I remember my oldest son & daughter’s great grandfather telling me in 1980 that we were heading back to the Dust Bowl just as fast as farmers could rip out shelter belts, fill in water retention ponds and runoff waterways, and flatten contour terraces.  The culprit?  High wheat prices and new large-scale machinery that let one man farm more acres of land.   We were pheasant hunting in Northern Kansas, and he showed me a one-lane county road that ran between two large wheat fields:  “See that road?  Five years ago, it was two lanes wide with a ditch on either side.  You can’t drive on it for a week after a rain, now.  If the county doesn’t stop these guys, it will be gone in a couple years.”

Yet, it’s the people in China and Africa that need  to learn from our mistakes?

AbandonedFarmCimarronStripOK1940

Abandoned Farm, Cimarron County, Oklahoma, 1937  –  US Library of Congress Prints & Photographs On-line Collection

Come Sail Away!

Sailing off over the horizon to distant places has been a dream of mine since I was just a kid FishermansBaySunset. .  . (WAIT! Wasn’t that just yesterday?!?)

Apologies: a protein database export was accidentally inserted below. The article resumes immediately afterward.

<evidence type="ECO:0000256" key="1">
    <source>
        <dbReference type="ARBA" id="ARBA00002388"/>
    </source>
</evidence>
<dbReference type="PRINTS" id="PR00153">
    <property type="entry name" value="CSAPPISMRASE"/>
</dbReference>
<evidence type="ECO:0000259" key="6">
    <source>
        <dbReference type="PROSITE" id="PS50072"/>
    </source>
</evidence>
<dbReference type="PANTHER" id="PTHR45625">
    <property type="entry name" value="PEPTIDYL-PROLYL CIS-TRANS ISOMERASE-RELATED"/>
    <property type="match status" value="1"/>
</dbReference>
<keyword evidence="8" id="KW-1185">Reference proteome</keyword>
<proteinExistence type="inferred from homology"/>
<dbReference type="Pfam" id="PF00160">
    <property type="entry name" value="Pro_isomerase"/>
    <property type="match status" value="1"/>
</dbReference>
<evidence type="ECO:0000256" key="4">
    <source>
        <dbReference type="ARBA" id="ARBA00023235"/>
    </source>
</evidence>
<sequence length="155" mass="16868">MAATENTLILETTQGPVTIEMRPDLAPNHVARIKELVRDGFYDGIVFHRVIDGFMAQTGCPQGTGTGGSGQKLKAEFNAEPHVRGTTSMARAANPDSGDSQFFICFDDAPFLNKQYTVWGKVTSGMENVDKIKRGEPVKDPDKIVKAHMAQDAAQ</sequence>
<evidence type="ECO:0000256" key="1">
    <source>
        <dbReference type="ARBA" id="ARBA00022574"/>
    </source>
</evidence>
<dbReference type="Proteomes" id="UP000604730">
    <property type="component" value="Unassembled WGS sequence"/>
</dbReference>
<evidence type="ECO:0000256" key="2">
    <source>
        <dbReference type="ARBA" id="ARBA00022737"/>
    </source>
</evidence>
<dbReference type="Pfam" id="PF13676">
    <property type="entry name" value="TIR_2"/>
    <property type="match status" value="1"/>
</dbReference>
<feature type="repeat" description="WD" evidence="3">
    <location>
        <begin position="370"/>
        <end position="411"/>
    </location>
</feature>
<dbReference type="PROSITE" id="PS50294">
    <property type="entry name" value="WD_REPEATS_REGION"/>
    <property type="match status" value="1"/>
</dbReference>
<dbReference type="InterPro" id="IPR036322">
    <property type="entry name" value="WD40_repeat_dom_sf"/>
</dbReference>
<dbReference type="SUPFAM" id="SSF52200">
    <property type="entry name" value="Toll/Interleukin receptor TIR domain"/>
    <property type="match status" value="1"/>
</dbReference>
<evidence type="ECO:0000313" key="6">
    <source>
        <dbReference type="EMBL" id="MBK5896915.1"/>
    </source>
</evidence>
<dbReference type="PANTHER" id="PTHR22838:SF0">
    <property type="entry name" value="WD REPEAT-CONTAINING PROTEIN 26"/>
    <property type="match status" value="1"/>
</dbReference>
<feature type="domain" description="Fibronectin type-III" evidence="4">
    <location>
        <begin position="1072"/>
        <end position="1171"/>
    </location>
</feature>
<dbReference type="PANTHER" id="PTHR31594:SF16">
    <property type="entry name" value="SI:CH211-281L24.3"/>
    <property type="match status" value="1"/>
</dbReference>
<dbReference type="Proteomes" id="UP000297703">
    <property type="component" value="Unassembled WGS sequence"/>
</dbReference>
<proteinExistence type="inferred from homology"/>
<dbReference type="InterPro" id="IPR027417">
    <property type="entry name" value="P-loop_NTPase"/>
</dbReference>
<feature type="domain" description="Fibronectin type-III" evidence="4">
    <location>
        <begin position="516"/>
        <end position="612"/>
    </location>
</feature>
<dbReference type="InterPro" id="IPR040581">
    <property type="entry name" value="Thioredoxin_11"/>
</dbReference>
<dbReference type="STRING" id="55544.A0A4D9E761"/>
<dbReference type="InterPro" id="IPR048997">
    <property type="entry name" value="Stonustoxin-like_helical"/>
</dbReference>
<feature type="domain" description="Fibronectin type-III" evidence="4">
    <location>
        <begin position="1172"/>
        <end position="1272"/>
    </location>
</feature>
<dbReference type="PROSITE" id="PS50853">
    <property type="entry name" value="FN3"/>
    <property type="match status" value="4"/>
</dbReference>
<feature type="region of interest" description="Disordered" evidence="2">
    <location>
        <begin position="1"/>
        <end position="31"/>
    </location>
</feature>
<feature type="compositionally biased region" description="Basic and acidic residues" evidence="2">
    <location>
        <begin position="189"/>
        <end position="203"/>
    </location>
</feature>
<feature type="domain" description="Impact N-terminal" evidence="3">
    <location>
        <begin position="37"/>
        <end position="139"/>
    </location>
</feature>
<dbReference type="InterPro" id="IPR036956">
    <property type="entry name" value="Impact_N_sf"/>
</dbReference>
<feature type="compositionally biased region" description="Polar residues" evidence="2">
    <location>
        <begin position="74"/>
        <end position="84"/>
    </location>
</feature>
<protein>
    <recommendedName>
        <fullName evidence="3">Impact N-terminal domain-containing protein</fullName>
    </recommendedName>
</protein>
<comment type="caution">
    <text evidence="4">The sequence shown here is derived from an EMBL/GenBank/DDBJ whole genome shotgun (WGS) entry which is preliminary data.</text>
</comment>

Anyway, when I’m pondering the future, I’ll call up my favorite search engine (of the moment) and enter something like “voyaging on a budget.”  Yesterday, I got a hit for a site that I hadn’t seen before:

Capt. John’s The Frugal Voyager’s Cruising and Living Aboard website

Capt. John will be 70 this year, and has spent the past 20 years living aboard and cruising to distant ports.  So, he has a base of experience from which to speak.  He’s also very good at advising you how to have a stress-free life afloat. Things like don’t buy more boat than you need, avoid sailing with “Capt. Boat Payment,” how to avoid sailing into thin financial waters in paradise, how to keep your boat bug-free in the tropics, who to not take advice from around the marina, and why – if you are the one with the dream – you should send your spouse/s.o. – to sailing lessons from a qualified offshore sailing school, etc.   Lots of really great advice.